Tunisian farm labourer Monjia Daghbouj leaves for the fields at 5 am to avoid the blistering heat as she works the land. The average global temperature in July, the hottest month in recorded history, was around 1.5 degrees Celsius warmer than in pre-industrial times.
Extreme heat kills thousands of people every year, and everyone has a different threshold depending on their age, health and other social and economic factors, experts say. People who have to work outside in soaring temperatures are also more at risk.
– Where summer heat hits hard in the Mideast and North Africa: A tool of the trade in Syria –
Climate change has impacted the Middle East and North Africa where summer is already very hot. Many in Iraq, Syria, Tunisia and Saudi Arabia still labour in the heat.
Heat is a tool of the trade for blacksmith Murad Haddad in the city of Idlib in northwest Syria.
“We make everything by hand here. We get up early to try to avoid the extra heat we’re exposed to as well as the flames,” the 30-year-old said.
He and his five brothers take it in turn to use skills handed down by their grandfather as they toil in torching temperatures.
As he strikes the glowing iron with his hammer, a tattoo on his forearm states categorically that “My life is painful”.
From time to time he removes his shirt and wipes away the sweat dripping from his beard and drinks tea, standing under an ancient fan suspended from the ceiling.
“We work up close to the fire for five or six hours, until two or three in the afternoon. It consumes us,” he said.
“The heat is killing us. I have six kids, and I can hardly look after them. But if I don’t work, I can’t make ends meet.”
– Hot food at 50°C in Baghdad –
Maoula al-Tai is 30 and delivers takeaway food in Baghdad where he roams the city on a backfiring moped.
When the mercury rises above 50 degrees Celsius (122 Fahrenheit), as it did at the beginning of the week, he is one of the few to venture out onto deserted streets.
“Sometimes it hits 52, 53 or 54. That’s not normal. Nobody can handle that!” he said.
To try to protect himself from the heat, Tai wears a balaclava that covers his nose and mouth.
The United Nations says Iraq is one of the five countries most impacted by some effects of climate change. It is now enduring its fourth consecutive year of drought.
– A woman farmer in Tunisia –
Munjia Deghbouj is 40, and she lives in the village of El Hababsa, in prosperous countryside in the Siliana region of northern Tunisia.
When she spoke tojournalists at the end of July, the North African country was going through an intense and unusual heatwave, with temperatures hitting 50 degrees Celsius in the shade in the capital, Tunis.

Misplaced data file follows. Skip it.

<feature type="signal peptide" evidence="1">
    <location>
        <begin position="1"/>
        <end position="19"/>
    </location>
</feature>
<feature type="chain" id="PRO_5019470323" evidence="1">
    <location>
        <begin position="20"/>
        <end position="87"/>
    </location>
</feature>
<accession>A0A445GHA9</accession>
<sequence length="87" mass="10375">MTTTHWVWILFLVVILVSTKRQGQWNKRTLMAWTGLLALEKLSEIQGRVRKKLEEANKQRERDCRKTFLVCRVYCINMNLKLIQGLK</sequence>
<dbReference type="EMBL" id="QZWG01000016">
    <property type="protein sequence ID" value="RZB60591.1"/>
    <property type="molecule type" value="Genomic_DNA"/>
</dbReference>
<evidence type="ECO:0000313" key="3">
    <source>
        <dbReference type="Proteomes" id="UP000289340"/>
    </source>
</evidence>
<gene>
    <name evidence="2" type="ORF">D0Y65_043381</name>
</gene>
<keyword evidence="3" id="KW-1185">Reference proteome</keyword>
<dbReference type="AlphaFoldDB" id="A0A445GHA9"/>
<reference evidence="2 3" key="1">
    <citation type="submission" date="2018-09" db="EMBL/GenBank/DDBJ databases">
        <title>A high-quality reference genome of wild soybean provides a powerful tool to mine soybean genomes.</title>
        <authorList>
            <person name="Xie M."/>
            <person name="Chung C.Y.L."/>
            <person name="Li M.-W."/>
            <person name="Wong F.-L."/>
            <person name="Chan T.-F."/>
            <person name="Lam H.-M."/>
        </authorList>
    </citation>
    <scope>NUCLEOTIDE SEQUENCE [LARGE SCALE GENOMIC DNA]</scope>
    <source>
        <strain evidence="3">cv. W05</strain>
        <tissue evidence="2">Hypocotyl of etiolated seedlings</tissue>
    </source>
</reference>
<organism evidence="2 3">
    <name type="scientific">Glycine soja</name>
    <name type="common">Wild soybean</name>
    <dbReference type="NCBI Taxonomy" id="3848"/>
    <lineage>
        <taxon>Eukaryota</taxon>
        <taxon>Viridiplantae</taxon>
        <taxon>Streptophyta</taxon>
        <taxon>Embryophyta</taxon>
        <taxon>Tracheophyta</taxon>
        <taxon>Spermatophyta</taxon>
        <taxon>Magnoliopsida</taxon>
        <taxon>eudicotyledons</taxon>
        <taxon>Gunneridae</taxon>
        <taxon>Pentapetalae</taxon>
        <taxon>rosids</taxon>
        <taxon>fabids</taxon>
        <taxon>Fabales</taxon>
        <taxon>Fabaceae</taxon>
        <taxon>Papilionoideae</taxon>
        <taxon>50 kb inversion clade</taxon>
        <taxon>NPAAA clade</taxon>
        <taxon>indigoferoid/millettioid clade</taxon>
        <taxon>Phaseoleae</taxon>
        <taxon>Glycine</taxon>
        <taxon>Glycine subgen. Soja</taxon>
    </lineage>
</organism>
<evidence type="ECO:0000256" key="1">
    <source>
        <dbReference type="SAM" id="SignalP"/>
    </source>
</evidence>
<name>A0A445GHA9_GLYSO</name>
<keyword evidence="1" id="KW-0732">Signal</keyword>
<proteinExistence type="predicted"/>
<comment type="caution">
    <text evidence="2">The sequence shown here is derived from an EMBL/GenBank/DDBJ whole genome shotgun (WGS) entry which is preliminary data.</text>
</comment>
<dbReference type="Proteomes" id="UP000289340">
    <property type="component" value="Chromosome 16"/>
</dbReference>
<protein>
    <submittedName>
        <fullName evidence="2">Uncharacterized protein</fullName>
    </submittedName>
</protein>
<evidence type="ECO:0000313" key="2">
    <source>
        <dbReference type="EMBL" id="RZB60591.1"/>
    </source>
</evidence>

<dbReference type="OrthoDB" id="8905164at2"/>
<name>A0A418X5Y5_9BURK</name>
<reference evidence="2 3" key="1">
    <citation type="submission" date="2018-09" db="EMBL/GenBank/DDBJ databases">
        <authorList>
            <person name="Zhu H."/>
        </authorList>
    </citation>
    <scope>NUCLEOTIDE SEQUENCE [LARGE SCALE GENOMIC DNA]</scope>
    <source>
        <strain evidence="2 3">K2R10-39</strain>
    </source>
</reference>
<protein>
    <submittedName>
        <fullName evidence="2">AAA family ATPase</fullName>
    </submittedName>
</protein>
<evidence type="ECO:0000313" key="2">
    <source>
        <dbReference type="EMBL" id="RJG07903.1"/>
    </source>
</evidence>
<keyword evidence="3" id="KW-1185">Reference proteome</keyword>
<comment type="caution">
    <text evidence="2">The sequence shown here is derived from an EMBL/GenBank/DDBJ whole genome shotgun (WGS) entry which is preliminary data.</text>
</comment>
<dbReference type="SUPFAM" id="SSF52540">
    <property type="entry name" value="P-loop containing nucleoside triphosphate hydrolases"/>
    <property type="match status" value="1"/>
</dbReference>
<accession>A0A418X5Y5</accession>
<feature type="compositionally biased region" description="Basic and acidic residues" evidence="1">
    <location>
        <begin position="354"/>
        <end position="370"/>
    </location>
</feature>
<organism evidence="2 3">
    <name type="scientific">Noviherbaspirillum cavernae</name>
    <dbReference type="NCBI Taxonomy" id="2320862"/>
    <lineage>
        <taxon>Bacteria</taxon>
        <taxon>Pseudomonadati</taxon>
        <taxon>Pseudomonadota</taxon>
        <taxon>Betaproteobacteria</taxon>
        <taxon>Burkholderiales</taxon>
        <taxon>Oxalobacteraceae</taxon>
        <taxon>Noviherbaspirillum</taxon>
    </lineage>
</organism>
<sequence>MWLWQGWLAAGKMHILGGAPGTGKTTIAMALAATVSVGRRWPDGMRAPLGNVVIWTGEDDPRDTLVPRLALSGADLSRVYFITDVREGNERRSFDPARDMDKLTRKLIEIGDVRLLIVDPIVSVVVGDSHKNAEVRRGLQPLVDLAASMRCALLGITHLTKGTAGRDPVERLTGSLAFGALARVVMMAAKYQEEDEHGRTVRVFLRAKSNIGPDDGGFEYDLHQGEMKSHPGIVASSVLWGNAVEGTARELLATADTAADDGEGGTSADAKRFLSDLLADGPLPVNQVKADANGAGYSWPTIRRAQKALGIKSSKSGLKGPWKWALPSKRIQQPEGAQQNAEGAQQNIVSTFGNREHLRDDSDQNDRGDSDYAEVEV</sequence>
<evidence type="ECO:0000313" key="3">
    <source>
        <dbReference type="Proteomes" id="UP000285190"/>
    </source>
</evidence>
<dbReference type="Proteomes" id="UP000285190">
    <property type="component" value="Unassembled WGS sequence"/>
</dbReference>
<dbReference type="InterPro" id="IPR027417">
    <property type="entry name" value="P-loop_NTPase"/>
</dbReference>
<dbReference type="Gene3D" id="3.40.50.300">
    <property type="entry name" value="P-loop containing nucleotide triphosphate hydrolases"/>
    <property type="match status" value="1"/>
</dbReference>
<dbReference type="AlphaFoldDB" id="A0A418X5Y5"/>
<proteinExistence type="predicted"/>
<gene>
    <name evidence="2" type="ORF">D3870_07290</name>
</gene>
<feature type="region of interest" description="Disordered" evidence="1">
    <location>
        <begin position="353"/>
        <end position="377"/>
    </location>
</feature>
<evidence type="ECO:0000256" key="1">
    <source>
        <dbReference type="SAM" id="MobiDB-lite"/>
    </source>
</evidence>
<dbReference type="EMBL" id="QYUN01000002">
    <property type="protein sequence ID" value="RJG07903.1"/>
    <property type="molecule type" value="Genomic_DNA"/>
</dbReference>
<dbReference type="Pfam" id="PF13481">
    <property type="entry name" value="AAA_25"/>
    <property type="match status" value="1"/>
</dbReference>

She had to change her working hours in order to cope, and rose at dawn each day.
Then she walked for around seven kilometres (four and a half miles) to her field where she grows peppers and watermelons.
“I get up at four in the morning and get my basket ready as well as breakfast for my children,” she said.
“I leave home at around five and work until two, and then I come home again on foot.
“We start work really early, planning to be home again once the temperature gets too hot.”
– Backbreaking labour in Iraq –
It was 51 degrees Celsius in Nasiriyah in southern Iraq at the start of the week. Atheer Jassim, in his 40s, makes a living delivering gas cylinders.
When he gets home after working in the heat all day, he often finds the house has no electricity. In Iraq, power cuts caused by load shedding can last up to 12 hours a day.
When fatigue gets too much for the father of eight, he “rests for five or six minutes. I splash water on my head, I rest, and then start again.”
Jassim delivers gas bottles to private houses by carrying them from his van to his customers.
Despite the work being exhausting, he must keep on going because he wants his children to “finish their studies”.
– Long hot workday in Saudi –
In eastern Saudi Arabia, beachfront resorts offer one way to beat the heat. But it means long days for the lifeguards tasked with keeping swimmers safe.
“We pay a lot of attention to our fitness level when we’re working amid high summer temperatures,” said Amani al-Felfel.
“We cooperate, so if one of us gets tired someone else will replace her.”
Felfel has worked for more than a decade at a resort in the city of Khobar, where temperatures can top 50 degrees.
She works eight- or nine-hour shifts, patrolling the water on a jet ski and the beach on foot.
When she can, she ducks under the pool shower to wash away the sweat so she can stay awake and vigilant.
“When I go back home, I just ask for the coldest water I can ever have to make a shower with and relax, as I’ve had enough of the heat,” she said.
Source : Africa News